St Cuthbert’s Cave or Cuddie’s Cave in Northumberland is a natural rocky overhang rather than a true cave.
St Cuthbert was a Christian monk who spent years living on the island of Lindisfarne or Holy Island, off the Northumberland coast near Berwick-on-Tweed. His remains were kept there until AD875, when marauding Danes attacked the island. The monks carried the precious relics to Durham, resting for a night at this cave, thus giving it its name.
Other local traditions link the cave to a Border Reiver or robber, who camped in the cave and whose ghost haunts the area. Also associated with the area is a mischievous being called the Dunnie, who amongst other things would overturn furniture in the night and shapeshift as a horse, to the chagrin of the ploughman who mistakenly harnessed him.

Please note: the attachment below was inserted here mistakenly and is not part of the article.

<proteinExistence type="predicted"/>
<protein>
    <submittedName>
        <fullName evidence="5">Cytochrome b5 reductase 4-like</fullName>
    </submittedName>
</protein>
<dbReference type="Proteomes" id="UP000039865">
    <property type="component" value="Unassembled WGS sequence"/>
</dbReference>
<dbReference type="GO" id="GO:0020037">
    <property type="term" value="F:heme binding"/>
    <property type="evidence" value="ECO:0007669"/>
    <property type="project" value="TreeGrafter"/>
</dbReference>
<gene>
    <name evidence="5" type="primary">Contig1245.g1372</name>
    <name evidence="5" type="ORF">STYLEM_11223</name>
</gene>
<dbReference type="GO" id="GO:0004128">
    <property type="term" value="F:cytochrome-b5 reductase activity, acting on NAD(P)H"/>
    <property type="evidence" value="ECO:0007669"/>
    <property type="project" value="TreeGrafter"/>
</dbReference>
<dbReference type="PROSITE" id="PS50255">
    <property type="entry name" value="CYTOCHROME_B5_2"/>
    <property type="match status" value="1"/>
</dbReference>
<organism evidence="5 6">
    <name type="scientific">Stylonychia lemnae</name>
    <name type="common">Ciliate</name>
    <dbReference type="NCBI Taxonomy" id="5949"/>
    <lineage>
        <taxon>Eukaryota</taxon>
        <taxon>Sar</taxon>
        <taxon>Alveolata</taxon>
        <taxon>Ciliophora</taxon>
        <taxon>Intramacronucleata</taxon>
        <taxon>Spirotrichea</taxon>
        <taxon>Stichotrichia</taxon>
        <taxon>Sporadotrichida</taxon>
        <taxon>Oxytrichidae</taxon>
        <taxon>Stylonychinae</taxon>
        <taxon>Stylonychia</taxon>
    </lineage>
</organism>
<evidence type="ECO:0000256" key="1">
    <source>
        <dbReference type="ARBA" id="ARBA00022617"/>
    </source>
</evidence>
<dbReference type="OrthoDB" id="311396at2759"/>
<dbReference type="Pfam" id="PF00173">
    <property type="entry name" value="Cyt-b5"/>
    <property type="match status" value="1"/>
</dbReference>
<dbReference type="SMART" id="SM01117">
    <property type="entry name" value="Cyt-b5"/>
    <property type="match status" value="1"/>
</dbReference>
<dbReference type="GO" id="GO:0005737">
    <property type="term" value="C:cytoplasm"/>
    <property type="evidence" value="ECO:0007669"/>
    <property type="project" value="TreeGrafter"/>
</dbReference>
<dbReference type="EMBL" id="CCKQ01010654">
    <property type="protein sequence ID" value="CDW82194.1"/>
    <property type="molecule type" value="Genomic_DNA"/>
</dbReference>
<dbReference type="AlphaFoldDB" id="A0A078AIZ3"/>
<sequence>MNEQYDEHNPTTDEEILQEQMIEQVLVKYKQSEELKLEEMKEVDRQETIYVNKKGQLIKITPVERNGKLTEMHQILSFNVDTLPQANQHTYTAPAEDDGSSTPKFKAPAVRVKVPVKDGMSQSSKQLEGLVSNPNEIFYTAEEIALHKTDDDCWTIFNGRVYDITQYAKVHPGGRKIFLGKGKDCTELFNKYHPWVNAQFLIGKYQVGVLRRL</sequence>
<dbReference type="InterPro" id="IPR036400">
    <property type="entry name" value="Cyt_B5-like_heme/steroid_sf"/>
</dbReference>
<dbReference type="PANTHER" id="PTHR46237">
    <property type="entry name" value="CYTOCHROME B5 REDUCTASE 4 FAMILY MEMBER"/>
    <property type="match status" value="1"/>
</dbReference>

The long walk to this place today, through empty woodland and fields, certainly has a slightly sinister feel to it. It’s easy to see how those traditions developed.
View from St Curhbert’s Cave.